For most teenagers, getting a driver’s license means trips to the mall and getting food with friends. For Westlake High School senior John Paul Southern Jr., it means racing down the Daytona International Speedway at 180 mph in a Dodge Challenger.
At 17 years old, John Paul, who goes by JP, was one of the youngest drivers to ever compete in the Trans Am presented by Pirelli on Nov. 16. He finished sixth among 32 drivers in the 100-mile, hour-long race.
“It feels amazing,” JP said. “It was an amazing experience. After the race, I kind of wanted to get back in the car and do it again.”
All of this became possible after JP started a correspondence with Joe Stevens, who owns Stevens-Miller Racing. The organization specializes in “arrive and drive” racing program that provide drivers with transportation, lodging and a car for racing events.
The organization focuses on Trans Am TA2, a sprint-style road race that features the Ford Mustang, Dodge Challenger and Chevrolet Camaro, according to Transam.com.
Stevens and JP began talking a few months before the event. They met through a mutual connection and discussed working for the team and tips for JP’s career. After a driver on the team dropped out a few days before the event, Stevens asked John Paul to fill in.
JP first got behind the wheel at age 5 with the help of his father and he has stuck with it since. When he got his driver's license, he passed the test with flying colors on his first try.
The Trans Am wasn’t his first race either. JP is a five-time National Karting Champion. His team, Southern Motorsports which he started with his father, regularly competes in the Formula Three series, a race involving single-seat cars, with his own Ligier JS F3.
“Our goal has always been to get to where he’s at now,” John Paul Southern Sr. said. “He’s always wanted to win and get to the top. I’ve known since the first time he’s ever driven that he was a natural driver — you could see it.”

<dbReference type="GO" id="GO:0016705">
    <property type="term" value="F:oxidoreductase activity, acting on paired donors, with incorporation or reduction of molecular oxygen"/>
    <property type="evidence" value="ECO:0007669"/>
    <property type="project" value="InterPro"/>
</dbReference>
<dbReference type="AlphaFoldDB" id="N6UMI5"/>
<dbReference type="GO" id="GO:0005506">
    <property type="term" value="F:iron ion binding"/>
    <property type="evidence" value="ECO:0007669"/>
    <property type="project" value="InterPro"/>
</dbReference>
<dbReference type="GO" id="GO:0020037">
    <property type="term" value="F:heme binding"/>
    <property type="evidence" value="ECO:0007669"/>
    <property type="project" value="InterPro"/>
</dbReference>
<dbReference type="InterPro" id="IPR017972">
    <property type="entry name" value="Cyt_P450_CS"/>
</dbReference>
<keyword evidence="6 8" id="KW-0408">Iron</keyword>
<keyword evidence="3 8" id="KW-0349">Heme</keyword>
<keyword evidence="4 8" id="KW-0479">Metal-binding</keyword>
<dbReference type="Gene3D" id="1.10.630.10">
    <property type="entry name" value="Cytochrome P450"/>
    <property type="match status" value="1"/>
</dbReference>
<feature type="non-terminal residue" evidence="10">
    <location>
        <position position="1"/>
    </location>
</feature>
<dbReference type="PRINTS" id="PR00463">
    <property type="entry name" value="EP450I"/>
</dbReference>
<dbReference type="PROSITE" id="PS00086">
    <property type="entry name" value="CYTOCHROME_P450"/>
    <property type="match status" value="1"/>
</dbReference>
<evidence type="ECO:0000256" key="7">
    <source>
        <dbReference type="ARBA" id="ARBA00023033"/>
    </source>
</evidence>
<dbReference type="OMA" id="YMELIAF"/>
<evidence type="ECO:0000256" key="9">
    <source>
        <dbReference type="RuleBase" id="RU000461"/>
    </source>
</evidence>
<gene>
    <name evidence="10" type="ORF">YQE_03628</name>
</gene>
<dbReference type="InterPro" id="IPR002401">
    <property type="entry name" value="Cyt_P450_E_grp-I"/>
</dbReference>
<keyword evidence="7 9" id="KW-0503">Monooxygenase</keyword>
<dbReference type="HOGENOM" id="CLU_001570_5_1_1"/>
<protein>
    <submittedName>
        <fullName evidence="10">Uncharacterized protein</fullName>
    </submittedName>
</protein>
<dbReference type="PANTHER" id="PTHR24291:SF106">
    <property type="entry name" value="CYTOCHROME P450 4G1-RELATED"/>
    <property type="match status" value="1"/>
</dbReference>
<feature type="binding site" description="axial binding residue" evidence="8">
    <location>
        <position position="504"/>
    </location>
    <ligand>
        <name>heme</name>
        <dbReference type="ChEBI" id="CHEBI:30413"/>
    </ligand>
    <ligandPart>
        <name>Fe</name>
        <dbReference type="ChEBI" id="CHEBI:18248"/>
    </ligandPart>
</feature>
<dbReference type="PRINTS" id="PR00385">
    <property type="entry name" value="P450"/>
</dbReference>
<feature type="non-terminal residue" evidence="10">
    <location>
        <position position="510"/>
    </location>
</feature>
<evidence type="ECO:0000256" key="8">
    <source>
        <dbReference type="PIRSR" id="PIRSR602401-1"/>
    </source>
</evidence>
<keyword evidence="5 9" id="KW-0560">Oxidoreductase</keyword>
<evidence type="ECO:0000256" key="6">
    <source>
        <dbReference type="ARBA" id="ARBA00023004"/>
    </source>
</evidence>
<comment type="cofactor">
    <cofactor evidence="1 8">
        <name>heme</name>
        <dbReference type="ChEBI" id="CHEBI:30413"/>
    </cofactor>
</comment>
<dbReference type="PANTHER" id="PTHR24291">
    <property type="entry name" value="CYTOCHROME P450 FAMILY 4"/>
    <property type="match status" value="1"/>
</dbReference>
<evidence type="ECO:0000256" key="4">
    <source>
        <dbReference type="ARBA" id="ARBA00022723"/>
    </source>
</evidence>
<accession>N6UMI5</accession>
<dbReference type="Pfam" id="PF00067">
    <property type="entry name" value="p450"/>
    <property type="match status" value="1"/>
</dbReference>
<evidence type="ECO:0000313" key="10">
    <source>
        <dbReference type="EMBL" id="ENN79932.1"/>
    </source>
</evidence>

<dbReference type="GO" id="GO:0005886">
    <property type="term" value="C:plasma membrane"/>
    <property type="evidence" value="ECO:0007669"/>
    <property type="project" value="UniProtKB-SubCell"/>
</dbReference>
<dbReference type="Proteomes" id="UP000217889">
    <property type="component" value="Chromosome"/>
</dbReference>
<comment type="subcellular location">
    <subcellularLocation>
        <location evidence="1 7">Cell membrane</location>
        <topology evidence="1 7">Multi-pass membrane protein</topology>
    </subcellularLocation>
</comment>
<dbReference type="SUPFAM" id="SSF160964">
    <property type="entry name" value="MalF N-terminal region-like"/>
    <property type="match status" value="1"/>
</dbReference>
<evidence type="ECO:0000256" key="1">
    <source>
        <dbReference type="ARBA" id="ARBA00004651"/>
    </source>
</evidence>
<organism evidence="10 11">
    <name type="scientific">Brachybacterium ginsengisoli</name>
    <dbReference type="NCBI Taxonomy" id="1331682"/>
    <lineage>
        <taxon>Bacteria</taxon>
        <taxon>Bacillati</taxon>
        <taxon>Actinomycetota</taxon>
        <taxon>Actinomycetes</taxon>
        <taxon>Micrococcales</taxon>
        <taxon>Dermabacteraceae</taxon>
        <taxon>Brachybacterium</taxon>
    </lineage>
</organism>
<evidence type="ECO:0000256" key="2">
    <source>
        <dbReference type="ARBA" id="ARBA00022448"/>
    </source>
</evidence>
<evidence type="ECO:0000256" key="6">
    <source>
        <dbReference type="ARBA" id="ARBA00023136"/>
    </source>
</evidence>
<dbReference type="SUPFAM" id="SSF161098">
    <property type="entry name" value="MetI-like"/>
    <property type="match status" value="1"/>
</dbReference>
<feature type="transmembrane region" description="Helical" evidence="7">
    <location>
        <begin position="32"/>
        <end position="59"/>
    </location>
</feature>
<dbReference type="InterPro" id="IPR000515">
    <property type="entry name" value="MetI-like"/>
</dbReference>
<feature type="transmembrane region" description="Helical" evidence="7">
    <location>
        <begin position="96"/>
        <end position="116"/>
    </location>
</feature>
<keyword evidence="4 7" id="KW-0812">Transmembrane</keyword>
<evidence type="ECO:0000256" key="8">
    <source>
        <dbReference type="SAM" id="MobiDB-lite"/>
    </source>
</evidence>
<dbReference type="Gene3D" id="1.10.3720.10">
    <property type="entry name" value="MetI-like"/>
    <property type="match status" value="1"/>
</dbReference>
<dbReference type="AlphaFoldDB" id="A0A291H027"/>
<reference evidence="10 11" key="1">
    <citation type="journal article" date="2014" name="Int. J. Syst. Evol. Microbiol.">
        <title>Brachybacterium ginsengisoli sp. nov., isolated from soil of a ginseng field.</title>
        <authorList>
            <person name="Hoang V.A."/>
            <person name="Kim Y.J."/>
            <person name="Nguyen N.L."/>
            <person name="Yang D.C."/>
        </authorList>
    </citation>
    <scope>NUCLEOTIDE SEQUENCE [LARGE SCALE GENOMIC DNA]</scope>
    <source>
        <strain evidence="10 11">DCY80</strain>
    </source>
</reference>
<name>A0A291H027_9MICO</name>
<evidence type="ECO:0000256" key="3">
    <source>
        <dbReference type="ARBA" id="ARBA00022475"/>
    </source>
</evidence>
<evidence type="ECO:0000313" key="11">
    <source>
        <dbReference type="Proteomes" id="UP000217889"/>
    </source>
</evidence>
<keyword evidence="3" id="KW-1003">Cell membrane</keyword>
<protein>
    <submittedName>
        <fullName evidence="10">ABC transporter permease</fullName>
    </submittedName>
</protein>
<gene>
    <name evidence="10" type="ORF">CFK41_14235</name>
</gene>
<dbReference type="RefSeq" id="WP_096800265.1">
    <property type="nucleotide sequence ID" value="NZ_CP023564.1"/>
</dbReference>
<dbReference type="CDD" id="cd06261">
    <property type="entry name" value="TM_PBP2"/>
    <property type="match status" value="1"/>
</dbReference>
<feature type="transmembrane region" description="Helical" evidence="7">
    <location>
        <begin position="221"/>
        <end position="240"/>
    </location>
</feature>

This was the first time JP had ever driven a Dodge Challenger, his only experience comes from behind single seat cars. But when John Paul hopped into the driver’s seat of the Challenger, Stevens was blown away.
“I don’t think I ever had anyone hop in a car and get down to driving competitive times as fast as he did,” Stevens said. “Just the ergonomics and the shifting and the way these cars do and don’t like to be driven — it’s not something that usually you just get. JP took to it like it was something he’s been doing his whole life.”
In his off time, JP likes to work out and play basketball with his friends. However, no other sport compares to driving.
“It’s really different from all the other conventional sports out there,” JP said. “My favorite part is how fluid it is. Every time I step into the car, it’s a whole new experience. There’s nothing like it.”
JP and his father are looking for sponsors for his future driving endeavors. Although JP is unsure whether he will compete behind the wheel after college, he wants to continue doing something related to cars.
Whatever JP decides to do, Stevens hopes it will be with his team.
“I consider JP to be a part of the team,” he said. “I absolutely feel like JP is a part of the team and we hope to retain them for the 2020 season.”
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